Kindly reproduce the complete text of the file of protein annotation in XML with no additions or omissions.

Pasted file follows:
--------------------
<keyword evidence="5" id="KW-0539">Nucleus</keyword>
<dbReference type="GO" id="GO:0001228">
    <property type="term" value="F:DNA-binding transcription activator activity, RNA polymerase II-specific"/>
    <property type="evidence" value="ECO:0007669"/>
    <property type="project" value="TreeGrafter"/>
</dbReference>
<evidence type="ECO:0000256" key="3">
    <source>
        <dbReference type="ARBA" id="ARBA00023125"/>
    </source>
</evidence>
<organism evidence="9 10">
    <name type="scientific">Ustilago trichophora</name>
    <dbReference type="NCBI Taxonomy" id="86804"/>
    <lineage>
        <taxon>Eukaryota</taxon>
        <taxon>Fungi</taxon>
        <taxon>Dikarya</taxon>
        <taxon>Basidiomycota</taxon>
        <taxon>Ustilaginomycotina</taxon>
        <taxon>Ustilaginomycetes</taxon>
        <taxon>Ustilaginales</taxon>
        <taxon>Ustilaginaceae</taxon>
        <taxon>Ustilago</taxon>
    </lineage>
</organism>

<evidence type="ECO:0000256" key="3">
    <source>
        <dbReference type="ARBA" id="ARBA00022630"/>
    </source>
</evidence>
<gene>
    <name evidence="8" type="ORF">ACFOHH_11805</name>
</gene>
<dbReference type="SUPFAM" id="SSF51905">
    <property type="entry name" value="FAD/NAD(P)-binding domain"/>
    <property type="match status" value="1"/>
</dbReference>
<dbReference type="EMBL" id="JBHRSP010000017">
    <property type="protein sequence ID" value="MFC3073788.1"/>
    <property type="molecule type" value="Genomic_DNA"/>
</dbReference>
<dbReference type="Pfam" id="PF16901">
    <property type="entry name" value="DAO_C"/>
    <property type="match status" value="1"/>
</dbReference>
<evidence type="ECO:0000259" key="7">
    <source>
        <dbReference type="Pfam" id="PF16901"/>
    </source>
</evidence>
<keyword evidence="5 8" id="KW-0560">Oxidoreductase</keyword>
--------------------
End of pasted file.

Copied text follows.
<keyword evidence="5" id="KW-0539">Nucleus</keyword>
<dbReference type="GO" id="GO:0001228">
    <property type="term" value="F:DNA-binding transcription activator activity, RNA polymerase II-specific"/>
    <property type="evidence" value="ECO:0007669"/>
    <property type="project" value="TreeGrafter"/>
</dbReference>
<evidence type="ECO:0000256" key="3">
    <source>
        <dbReference type="ARBA" id="ARBA00023125"/>
    </source>
</evidence>
<organism evidence="9 10">
    <name type="scientific">Ustilago trichophora</name>
    <dbReference type="NCBI Taxonomy" id="86804"/>
    <lineage>
        <taxon>Eukaryota</taxon>
        <taxon>Fungi</taxon>
        <taxon>Dikarya</taxon>
        <taxon>Basidiomycota</taxon>
        <taxon>Ustilaginomycotina</taxon>
        <taxon>Ustilaginomycetes</taxon>
        <taxon>Ustilaginales</taxon>
        <taxon>Ustilaginaceae</taxon>
        <taxon>Ustilago</taxon>
    </lineage>
</organism>

<evidence type="ECO:0000256" key="3">
    <source>
        <dbReference type="ARBA" id="ARBA00022630"/>
    </source>
</evidence>
<gene>
    <name evidence="8" type="ORF">ACFOHH_11805</name>
</gene>
<dbReference type="SUPFAM" id="SSF51905">
    <property type="entry name" value="FAD/NAD(P)-binding domain"/>
    <property type="match status" value="1"/>
</dbReference>
<dbReference type="EMBL" id="JBHRSP010000017">
    <property type="protein sequence ID" value="MFC3073788.1"/>
    <property type="molecule type" value="Genomic_DNA"/>
</dbReference>
<dbReference type="Pfam" id="PF16901">
    <property type="entry name" value="DAO_C"/>
    <property type="match status" value="1"/>
</dbReference>
<evidence type="ECO:0000259" key="7">
    <source>
        <dbReference type="Pfam" id="PF16901"/>
    </source>
</evidence>
<keyword evidence="5 8" id="KW-0560">Oxidoreductase</keyword>